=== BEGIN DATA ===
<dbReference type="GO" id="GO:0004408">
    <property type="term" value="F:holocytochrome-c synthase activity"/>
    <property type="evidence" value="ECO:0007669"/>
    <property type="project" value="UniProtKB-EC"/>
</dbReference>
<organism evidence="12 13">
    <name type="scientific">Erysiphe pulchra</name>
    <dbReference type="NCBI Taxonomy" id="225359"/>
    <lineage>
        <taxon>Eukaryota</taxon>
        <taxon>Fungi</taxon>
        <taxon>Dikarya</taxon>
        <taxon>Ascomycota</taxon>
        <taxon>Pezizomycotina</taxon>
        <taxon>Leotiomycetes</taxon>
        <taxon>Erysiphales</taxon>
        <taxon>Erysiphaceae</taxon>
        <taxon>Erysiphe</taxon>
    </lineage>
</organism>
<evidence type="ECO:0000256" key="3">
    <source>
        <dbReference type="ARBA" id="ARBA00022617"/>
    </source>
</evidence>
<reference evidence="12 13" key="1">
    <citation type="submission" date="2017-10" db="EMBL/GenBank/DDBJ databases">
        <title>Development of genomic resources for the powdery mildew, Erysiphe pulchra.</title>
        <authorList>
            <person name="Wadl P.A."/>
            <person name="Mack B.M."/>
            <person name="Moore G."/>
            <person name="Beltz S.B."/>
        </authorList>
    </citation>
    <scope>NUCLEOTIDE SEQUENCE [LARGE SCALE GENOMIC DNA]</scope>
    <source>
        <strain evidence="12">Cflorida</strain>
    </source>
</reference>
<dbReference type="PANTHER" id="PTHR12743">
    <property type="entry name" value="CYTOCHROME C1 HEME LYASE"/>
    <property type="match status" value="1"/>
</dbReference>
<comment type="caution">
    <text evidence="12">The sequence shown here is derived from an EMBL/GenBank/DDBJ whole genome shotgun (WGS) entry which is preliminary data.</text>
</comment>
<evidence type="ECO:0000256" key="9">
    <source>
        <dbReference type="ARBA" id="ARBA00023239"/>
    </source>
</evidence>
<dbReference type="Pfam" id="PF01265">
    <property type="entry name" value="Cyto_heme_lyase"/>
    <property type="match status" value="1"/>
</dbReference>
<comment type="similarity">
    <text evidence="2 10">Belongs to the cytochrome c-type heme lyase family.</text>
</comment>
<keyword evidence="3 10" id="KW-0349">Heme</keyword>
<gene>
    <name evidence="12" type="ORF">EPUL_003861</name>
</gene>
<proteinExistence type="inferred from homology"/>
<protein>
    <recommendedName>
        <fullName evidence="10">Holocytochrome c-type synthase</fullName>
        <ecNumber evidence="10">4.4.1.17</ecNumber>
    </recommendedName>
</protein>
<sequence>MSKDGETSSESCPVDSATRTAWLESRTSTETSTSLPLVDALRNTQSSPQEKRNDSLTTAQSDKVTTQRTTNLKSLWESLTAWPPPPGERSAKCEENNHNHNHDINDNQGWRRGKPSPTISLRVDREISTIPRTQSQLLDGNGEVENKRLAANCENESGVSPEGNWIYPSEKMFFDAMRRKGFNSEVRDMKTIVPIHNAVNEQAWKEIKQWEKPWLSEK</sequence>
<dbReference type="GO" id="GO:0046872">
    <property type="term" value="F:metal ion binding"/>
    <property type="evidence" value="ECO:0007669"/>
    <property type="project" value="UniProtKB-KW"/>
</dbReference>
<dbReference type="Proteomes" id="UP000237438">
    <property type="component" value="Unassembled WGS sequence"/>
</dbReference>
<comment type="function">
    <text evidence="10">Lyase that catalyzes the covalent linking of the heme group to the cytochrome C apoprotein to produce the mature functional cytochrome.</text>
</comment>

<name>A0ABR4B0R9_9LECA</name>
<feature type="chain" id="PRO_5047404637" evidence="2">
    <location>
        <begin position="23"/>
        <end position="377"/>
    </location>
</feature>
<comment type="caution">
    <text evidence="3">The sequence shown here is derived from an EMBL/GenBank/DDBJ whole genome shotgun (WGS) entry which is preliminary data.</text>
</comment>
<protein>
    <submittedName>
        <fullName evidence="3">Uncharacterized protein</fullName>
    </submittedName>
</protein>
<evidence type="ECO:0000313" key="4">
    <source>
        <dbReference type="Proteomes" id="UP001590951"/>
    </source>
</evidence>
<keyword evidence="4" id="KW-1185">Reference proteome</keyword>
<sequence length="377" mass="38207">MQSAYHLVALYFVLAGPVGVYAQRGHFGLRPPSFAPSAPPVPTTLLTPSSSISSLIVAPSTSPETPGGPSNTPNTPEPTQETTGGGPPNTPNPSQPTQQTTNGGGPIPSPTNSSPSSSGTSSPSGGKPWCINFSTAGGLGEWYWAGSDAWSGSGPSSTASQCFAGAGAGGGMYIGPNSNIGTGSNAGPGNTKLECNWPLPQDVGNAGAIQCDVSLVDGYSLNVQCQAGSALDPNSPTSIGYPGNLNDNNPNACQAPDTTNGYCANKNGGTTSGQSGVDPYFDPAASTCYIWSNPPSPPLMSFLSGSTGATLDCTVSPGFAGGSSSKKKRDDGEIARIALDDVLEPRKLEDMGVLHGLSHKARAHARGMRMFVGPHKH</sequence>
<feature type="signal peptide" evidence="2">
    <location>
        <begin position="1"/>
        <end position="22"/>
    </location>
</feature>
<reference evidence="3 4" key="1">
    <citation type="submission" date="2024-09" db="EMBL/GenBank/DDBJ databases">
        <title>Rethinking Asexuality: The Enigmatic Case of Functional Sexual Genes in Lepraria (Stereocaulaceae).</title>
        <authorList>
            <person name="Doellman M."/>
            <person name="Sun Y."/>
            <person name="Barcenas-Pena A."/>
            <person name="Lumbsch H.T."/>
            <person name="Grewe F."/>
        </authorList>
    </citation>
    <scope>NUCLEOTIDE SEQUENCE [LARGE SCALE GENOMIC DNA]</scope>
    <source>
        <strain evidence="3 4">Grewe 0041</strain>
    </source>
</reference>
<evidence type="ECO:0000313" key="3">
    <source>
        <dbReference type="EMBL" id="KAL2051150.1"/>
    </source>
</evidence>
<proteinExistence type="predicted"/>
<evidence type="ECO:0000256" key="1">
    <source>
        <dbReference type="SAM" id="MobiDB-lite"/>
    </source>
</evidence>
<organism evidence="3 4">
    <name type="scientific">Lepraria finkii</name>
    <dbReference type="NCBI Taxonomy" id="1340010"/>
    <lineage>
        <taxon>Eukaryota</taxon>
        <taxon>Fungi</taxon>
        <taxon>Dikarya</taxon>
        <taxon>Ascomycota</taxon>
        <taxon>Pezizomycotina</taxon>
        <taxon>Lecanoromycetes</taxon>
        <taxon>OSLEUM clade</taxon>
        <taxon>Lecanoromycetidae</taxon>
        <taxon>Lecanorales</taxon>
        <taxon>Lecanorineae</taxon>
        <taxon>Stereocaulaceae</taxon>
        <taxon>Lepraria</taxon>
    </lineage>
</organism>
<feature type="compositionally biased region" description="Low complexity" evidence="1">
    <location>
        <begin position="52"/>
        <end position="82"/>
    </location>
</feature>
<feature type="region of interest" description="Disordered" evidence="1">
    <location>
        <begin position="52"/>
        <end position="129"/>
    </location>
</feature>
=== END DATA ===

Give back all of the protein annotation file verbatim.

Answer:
<dbReference type="GO" id="GO:0004408">
    <property type="term" value="F:holocytochrome-c synthase activity"/>
    <property type="evidence" value="ECO:0007669"/>
    <property type="project" value="UniProtKB-EC"/>
</dbReference>
<organism evidence="12 13">
    <name type="scientific">Erysiphe pulchra</name>
    <dbReference type="NCBI Taxonomy" id="225359"/>
    <lineage>
        <taxon>Eukaryota</taxon>
        <taxon>Fungi</taxon>
        <taxon>Dikarya</taxon>
        <taxon>Ascomycota</taxon>
        <taxon>Pezizomycotina</taxon>
        <taxon>Leotiomycetes</taxon>
        <taxon>Erysiphales</taxon>
        <taxon>Erysiphaceae</taxon>
        <taxon>Erysiphe</taxon>
    </lineage>
</organism>
<evidence type="ECO:0000256" key="3">
    <source>
        <dbReference type="ARBA" id="ARBA00022617"/>
    </source>
</evidence>
<reference evidence="12 13" key="1">
    <citation type="submission" date="2017-10" db="EMBL/GenBank/DDBJ databases">
        <title>Development of genomic resources for the powdery mildew, Erysiphe pulchra.</title>
        <authorList>
            <person name="Wadl P.A."/>
            <person name="Mack B.M."/>
            <person name="Moore G."/>
            <person name="Beltz S.B."/>
        </authorList>
    </citation>
    <scope>NUCLEOTIDE SEQUENCE [LARGE SCALE GENOMIC DNA]</scope>
    <source>
        <strain evidence="12">Cflorida</strain>
    </source>
</reference>
<dbReference type="PANTHER" id="PTHR12743">
    <property type="entry name" value="CYTOCHROME C1 HEME LYASE"/>
    <property type="match status" value="1"/>
</dbReference>
<comment type="caution">
    <text evidence="12">The sequence shown here is derived from an EMBL/GenBank/DDBJ whole genome shotgun (WGS) entry which is preliminary data.</text>
</comment>
<evidence type="ECO:0000256" key="9">
    <source>
        <dbReference type="ARBA" id="ARBA00023239"/>
    </source>
</evidence>
<dbReference type="Pfam" id="PF01265">
    <property type="entry name" value="Cyto_heme_lyase"/>
    <property type="match status" value="1"/>
</dbReference>
<comment type="similarity">
    <text evidence="2 10">Belongs to the cytochrome c-type heme lyase family.</text>
</comment>
<keyword evidence="3 10" id="KW-0349">Heme</keyword>
<gene>
    <name evidence="12" type="ORF">EPUL_003861</name>
</gene>
<proteinExistence type="inferred from homology"/>
<protein>
    <recommendedName>
        <fullName evidence="10">Holocytochrome c-type synthase</fullName>
        <ecNumber evidence="10">4.4.1.17</ecNumber>
    </recommendedName>
</protein>
<sequence>MSKDGETSSESCPVDSATRTAWLESRTSTETSTSLPLVDALRNTQSSPQEKRNDSLTTAQSDKVTTQRTTNLKSLWESLTAWPPPPGERSAKCEENNHNHNHDINDNQGWRRGKPSPTISLRVDREISTIPRTQSQLLDGNGEVENKRLAANCENESGVSPEGNWIYPSEKMFFDAMRRKGFNSEVRDMKTIVPIHNAVNEQAWKEIKQWEKPWLSEK</sequence>
<dbReference type="GO" id="GO:0046872">
    <property type="term" value="F:metal ion binding"/>
    <property type="evidence" value="ECO:0007669"/>
    <property type="project" value="UniProtKB-KW"/>
</dbReference>
<dbReference type="Proteomes" id="UP000237438">
    <property type="component" value="Unassembled WGS sequence"/>
</dbReference>
<comment type="function">
    <text evidence="10">Lyase that catalyzes the covalent linking of the heme group to the cytochrome C apoprotein to produce the mature functional cytochrome.</text>
</comment>

<name>A0ABR4B0R9_9LECA</name>
<feature type="chain" id="PRO_5047404637" evidence="2">
    <location>
        <begin position="23"/>
        <end position="377"/>
    </location>
</feature>
<comment type="caution">
    <text evidence="3">The sequence shown here is derived from an EMBL/GenBank/DDBJ whole genome shotgun (WGS) entry which is preliminary data.</text>
</comment>
<protein>
    <submittedName>
        <fullName evidence="3">Uncharacterized protein</fullName>
    </submittedName>
</protein>
<evidence type="ECO:0000313" key="4">
    <source>
        <dbReference type="Proteomes" id="UP001590951"/>
    </source>
</evidence>
<keyword evidence="4" id="KW-1185">Reference proteome</keyword>
<sequence length="377" mass="38207">MQSAYHLVALYFVLAGPVGVYAQRGHFGLRPPSFAPSAPPVPTTLLTPSSSISSLIVAPSTSPETPGGPSNTPNTPEPTQETTGGGPPNTPNPSQPTQQTTNGGGPIPSPTNSSPSSSGTSSPSGGKPWCINFSTAGGLGEWYWAGSDAWSGSGPSSTASQCFAGAGAGGGMYIGPNSNIGTGSNAGPGNTKLECNWPLPQDVGNAGAIQCDVSLVDGYSLNVQCQAGSALDPNSPTSIGYPGNLNDNNPNACQAPDTTNGYCANKNGGTTSGQSGVDPYFDPAASTCYIWSNPPSPPLMSFLSGSTGATLDCTVSPGFAGGSSSKKKRDDGEIARIALDDVLEPRKLEDMGVLHGLSHKARAHARGMRMFVGPHKH</sequence>
<feature type="signal peptide" evidence="2">
    <location>
        <begin position="1"/>
        <end position="22"/>
    </location>
</feature>
<reference evidence="3 4" key="1">
    <citation type="submission" date="2024-09" db="EMBL/GenBank/DDBJ databases">
        <title>Rethinking Asexuality: The Enigmatic Case of Functional Sexual Genes in Lepraria (Stereocaulaceae).</title>
        <authorList>
            <person name="Doellman M."/>
            <person name="Sun Y."/>
            <person name="Barcenas-Pena A."/>
            <person name="Lumbsch H.T."/>
            <person name="Grewe F."/>
        </authorList>
    </citation>
    <scope>NUCLEOTIDE SEQUENCE [LARGE SCALE GENOMIC DNA]</scope>
    <source>
        <strain evidence="3 4">Grewe 0041</strain>
    </source>
</reference>
<evidence type="ECO:0000313" key="3">
    <source>
        <dbReference type="EMBL" id="KAL2051150.1"/>
    </source>
</evidence>
<proteinExistence type="predicted"/>
<evidence type="ECO:0000256" key="1">
    <source>
        <dbReference type="SAM" id="MobiDB-lite"/>
    </source>
</evidence>
<organism evidence="3 4">
    <name type="scientific">Lepraria finkii</name>
    <dbReference type="NCBI Taxonomy" id="1340010"/>
    <lineage>
        <taxon>Eukaryota</taxon>
        <taxon>Fungi</taxon>
        <taxon>Dikarya</taxon>
        <taxon>Ascomycota</taxon>
        <taxon>Pezizomycotina</taxon>
        <taxon>Lecanoromycetes</taxon>
        <taxon>OSLEUM clade</taxon>
        <taxon>Lecanoromycetidae</taxon>
        <taxon>Lecanorales</taxon>
        <taxon>Lecanorineae</taxon>
        <taxon>Stereocaulaceae</taxon>
        <taxon>Lepraria</taxon>
    </lineage>
</organism>
<feature type="compositionally biased region" description="Low complexity" evidence="1">
    <location>
        <begin position="52"/>
        <end position="82"/>
    </location>
</feature>
<feature type="region of interest" description="Disordered" evidence="1">
    <location>
        <begin position="52"/>
        <end position="129"/>
    </location>
</feature>